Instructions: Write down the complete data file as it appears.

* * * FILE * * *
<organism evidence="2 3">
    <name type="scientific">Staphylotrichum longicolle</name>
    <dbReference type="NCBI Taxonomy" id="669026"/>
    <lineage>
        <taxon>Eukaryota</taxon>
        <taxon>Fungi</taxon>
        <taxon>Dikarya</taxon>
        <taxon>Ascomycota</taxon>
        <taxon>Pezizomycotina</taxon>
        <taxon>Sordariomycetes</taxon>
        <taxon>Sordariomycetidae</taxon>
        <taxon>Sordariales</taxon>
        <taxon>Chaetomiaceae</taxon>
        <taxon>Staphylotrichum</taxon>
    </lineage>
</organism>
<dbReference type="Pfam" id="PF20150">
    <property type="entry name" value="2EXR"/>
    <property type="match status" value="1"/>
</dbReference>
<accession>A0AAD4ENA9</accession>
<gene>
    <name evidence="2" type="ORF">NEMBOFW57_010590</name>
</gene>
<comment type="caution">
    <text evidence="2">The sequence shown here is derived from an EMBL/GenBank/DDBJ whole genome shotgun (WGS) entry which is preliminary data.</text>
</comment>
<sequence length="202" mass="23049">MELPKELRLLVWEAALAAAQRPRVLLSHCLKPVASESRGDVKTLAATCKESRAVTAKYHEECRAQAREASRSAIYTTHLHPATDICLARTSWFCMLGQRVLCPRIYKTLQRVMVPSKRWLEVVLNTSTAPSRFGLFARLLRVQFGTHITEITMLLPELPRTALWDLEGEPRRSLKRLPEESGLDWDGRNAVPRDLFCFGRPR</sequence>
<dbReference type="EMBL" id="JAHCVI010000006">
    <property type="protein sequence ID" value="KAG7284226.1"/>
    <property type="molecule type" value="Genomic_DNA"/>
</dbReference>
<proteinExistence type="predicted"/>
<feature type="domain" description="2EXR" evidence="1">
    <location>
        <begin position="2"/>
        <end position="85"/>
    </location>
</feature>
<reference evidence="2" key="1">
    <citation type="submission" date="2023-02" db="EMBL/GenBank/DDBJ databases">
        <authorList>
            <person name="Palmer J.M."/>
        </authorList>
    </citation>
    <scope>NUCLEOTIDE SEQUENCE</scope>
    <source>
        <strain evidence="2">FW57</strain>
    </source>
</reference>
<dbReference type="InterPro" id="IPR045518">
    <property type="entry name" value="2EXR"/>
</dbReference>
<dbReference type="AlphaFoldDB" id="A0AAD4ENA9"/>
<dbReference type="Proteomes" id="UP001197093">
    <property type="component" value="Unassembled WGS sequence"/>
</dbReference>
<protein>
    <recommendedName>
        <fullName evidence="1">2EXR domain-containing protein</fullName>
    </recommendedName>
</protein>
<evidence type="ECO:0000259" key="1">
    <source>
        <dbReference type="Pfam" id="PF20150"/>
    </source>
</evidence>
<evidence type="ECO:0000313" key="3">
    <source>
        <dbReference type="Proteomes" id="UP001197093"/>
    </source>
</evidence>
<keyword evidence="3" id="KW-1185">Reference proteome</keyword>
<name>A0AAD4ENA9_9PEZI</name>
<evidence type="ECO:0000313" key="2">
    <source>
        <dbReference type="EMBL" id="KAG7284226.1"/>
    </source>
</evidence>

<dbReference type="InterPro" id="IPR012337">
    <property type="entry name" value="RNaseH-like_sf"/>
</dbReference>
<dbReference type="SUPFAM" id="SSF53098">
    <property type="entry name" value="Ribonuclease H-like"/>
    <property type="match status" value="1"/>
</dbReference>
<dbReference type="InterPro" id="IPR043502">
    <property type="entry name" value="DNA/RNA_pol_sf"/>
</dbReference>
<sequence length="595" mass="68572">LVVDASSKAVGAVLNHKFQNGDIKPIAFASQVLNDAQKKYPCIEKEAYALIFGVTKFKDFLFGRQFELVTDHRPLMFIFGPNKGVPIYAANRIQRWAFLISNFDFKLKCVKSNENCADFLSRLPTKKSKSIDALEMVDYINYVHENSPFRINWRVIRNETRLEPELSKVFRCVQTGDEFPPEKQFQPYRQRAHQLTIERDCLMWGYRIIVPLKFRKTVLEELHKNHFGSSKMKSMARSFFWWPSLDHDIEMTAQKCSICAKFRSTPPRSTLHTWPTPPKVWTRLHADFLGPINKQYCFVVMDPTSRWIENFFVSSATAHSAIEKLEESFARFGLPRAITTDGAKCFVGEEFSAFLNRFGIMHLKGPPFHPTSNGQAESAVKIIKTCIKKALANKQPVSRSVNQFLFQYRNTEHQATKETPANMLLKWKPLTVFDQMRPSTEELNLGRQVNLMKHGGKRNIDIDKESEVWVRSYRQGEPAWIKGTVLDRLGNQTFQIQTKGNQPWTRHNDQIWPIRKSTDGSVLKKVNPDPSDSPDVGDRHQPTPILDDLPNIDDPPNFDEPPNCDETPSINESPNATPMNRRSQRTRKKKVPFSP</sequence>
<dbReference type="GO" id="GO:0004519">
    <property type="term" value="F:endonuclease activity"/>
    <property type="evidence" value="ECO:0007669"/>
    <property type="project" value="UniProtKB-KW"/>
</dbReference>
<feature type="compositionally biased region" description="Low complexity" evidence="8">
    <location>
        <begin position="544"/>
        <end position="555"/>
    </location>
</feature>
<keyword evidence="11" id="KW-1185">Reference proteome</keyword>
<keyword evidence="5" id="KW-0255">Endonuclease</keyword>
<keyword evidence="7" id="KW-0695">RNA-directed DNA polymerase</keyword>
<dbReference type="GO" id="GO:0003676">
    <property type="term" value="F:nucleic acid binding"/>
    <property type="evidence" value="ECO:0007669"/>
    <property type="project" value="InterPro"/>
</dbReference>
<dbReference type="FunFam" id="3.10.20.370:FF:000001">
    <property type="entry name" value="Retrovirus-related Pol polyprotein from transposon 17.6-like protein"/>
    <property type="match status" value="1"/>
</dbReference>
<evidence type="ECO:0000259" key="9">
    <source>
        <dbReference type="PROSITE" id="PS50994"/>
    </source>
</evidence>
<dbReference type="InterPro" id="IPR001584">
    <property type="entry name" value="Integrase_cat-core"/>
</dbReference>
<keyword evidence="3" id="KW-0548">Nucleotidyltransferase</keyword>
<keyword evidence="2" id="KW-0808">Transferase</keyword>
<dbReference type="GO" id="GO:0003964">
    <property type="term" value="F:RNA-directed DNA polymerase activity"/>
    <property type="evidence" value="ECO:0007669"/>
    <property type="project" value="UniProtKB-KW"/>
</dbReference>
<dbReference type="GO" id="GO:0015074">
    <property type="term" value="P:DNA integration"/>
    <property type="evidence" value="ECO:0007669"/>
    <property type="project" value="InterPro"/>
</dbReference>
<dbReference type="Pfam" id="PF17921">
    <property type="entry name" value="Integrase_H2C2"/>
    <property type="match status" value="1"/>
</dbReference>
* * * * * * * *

<organism evidence="2 3">
    <name type="scientific">Staphylotrichum longicolle</name>
    <dbReference type="NCBI Taxonomy" id="669026"/>
    <lineage>
        <taxon>Eukaryota</taxon>
        <taxon>Fungi</taxon>
        <taxon>Dikarya</taxon>
        <taxon>Ascomycota</taxon>
        <taxon>Pezizomycotina</taxon>
        <taxon>Sordariomycetes</taxon>
        <taxon>Sordariomycetidae</taxon>
        <taxon>Sordariales</taxon>
        <taxon>Chaetomiaceae</taxon>
        <taxon>Staphylotrichum</taxon>
    </lineage>
</organism>
<dbReference type="Pfam" id="PF20150">
    <property type="entry name" value="2EXR"/>
    <property type="match status" value="1"/>
</dbReference>
<accession>A0AAD4ENA9</accession>
<gene>
    <name evidence="2" type="ORF">NEMBOFW57_010590</name>
</gene>
<comment type="caution">
    <text evidence="2">The sequence shown here is derived from an EMBL/GenBank/DDBJ whole genome shotgun (WGS) entry which is preliminary data.</text>
</comment>
<sequence length="202" mass="23049">MELPKELRLLVWEAALAAAQRPRVLLSHCLKPVASESRGDVKTLAATCKESRAVTAKYHEECRAQAREASRSAIYTTHLHPATDICLARTSWFCMLGQRVLCPRIYKTLQRVMVPSKRWLEVVLNTSTAPSRFGLFARLLRVQFGTHITEITMLLPELPRTALWDLEGEPRRSLKRLPEESGLDWDGRNAVPRDLFCFGRPR</sequence>
<dbReference type="EMBL" id="JAHCVI010000006">
    <property type="protein sequence ID" value="KAG7284226.1"/>
    <property type="molecule type" value="Genomic_DNA"/>
</dbReference>
<proteinExistence type="predicted"/>
<feature type="domain" description="2EXR" evidence="1">
    <location>
        <begin position="2"/>
        <end position="85"/>
    </location>
</feature>
<reference evidence="2" key="1">
    <citation type="submission" date="2023-02" db="EMBL/GenBank/DDBJ databases">
        <authorList>
            <person name="Palmer J.M."/>
        </authorList>
    </citation>
    <scope>NUCLEOTIDE SEQUENCE</scope>
    <source>
        <strain evidence="2">FW57</strain>
    </source>
</reference>
<dbReference type="InterPro" id="IPR045518">
    <property type="entry name" value="2EXR"/>
</dbReference>
<dbReference type="AlphaFoldDB" id="A0AAD4ENA9"/>
<dbReference type="Proteomes" id="UP001197093">
    <property type="component" value="Unassembled WGS sequence"/>
</dbReference>
<protein>
    <recommendedName>
        <fullName evidence="1">2EXR domain-containing protein</fullName>
    </recommendedName>
</protein>
<evidence type="ECO:0000259" key="1">
    <source>
        <dbReference type="Pfam" id="PF20150"/>
    </source>
</evidence>
<evidence type="ECO:0000313" key="3">
    <source>
        <dbReference type="Proteomes" id="UP001197093"/>
    </source>
</evidence>
<keyword evidence="3" id="KW-1185">Reference proteome</keyword>
<name>A0AAD4ENA9_9PEZI</name>
<evidence type="ECO:0000313" key="2">
    <source>
        <dbReference type="EMBL" id="KAG7284226.1"/>
    </source>
</evidence>

<dbReference type="InterPro" id="IPR012337">
    <property type="entry name" value="RNaseH-like_sf"/>
</dbReference>
<dbReference type="SUPFAM" id="SSF53098">
    <property type="entry name" value="Ribonuclease H-like"/>
    <property type="match status" value="1"/>
</dbReference>
<dbReference type="InterPro" id="IPR043502">
    <property type="entry name" value="DNA/RNA_pol_sf"/>
</dbReference>
<sequence length="595" mass="68572">LVVDASSKAVGAVLNHKFQNGDIKPIAFASQVLNDAQKKYPCIEKEAYALIFGVTKFKDFLFGRQFELVTDHRPLMFIFGPNKGVPIYAANRIQRWAFLISNFDFKLKCVKSNENCADFLSRLPTKKSKSIDALEMVDYINYVHENSPFRINWRVIRNETRLEPELSKVFRCVQTGDEFPPEKQFQPYRQRAHQLTIERDCLMWGYRIIVPLKFRKTVLEELHKNHFGSSKMKSMARSFFWWPSLDHDIEMTAQKCSICAKFRSTPPRSTLHTWPTPPKVWTRLHADFLGPINKQYCFVVMDPTSRWIENFFVSSATAHSAIEKLEESFARFGLPRAITTDGAKCFVGEEFSAFLNRFGIMHLKGPPFHPTSNGQAESAVKIIKTCIKKALANKQPVSRSVNQFLFQYRNTEHQATKETPANMLLKWKPLTVFDQMRPSTEELNLGRQVNLMKHGGKRNIDIDKESEVWVRSYRQGEPAWIKGTVLDRLGNQTFQIQTKGNQPWTRHNDQIWPIRKSTDGSVLKKVNPDPSDSPDVGDRHQPTPILDDLPNIDDPPNFDEPPNCDETPSINESPNATPMNRRSQRTRKKKVPFSP</sequence>
<dbReference type="GO" id="GO:0004519">
    <property type="term" value="F:endonuclease activity"/>
    <property type="evidence" value="ECO:0007669"/>
    <property type="project" value="UniProtKB-KW"/>
</dbReference>
<feature type="compositionally biased region" description="Low complexity" evidence="8">
    <location>
        <begin position="544"/>
        <end position="555"/>
    </location>
</feature>
<keyword evidence="11" id="KW-1185">Reference proteome</keyword>
<keyword evidence="5" id="KW-0255">Endonuclease</keyword>
<keyword evidence="7" id="KW-0695">RNA-directed DNA polymerase</keyword>
<dbReference type="GO" id="GO:0003676">
    <property type="term" value="F:nucleic acid binding"/>
    <property type="evidence" value="ECO:0007669"/>
    <property type="project" value="InterPro"/>
</dbReference>
<dbReference type="FunFam" id="3.10.20.370:FF:000001">
    <property type="entry name" value="Retrovirus-related Pol polyprotein from transposon 17.6-like protein"/>
    <property type="match status" value="1"/>
</dbReference>
<evidence type="ECO:0000259" key="9">
    <source>
        <dbReference type="PROSITE" id="PS50994"/>
    </source>
</evidence>
<dbReference type="InterPro" id="IPR001584">
    <property type="entry name" value="Integrase_cat-core"/>
</dbReference>
<keyword evidence="3" id="KW-0548">Nucleotidyltransferase</keyword>
<keyword evidence="2" id="KW-0808">Transferase</keyword>
<dbReference type="GO" id="GO:0003964">
    <property type="term" value="F:RNA-directed DNA polymerase activity"/>
    <property type="evidence" value="ECO:0007669"/>
    <property type="project" value="UniProtKB-KW"/>
</dbReference>
<dbReference type="GO" id="GO:0015074">
    <property type="term" value="P:DNA integration"/>
    <property type="evidence" value="ECO:0007669"/>
    <property type="project" value="InterPro"/>
</dbReference>
<dbReference type="Pfam" id="PF17921">
    <property type="entry name" value="Integrase_H2C2"/>
    <property type="match status" value="1"/>
</dbReference>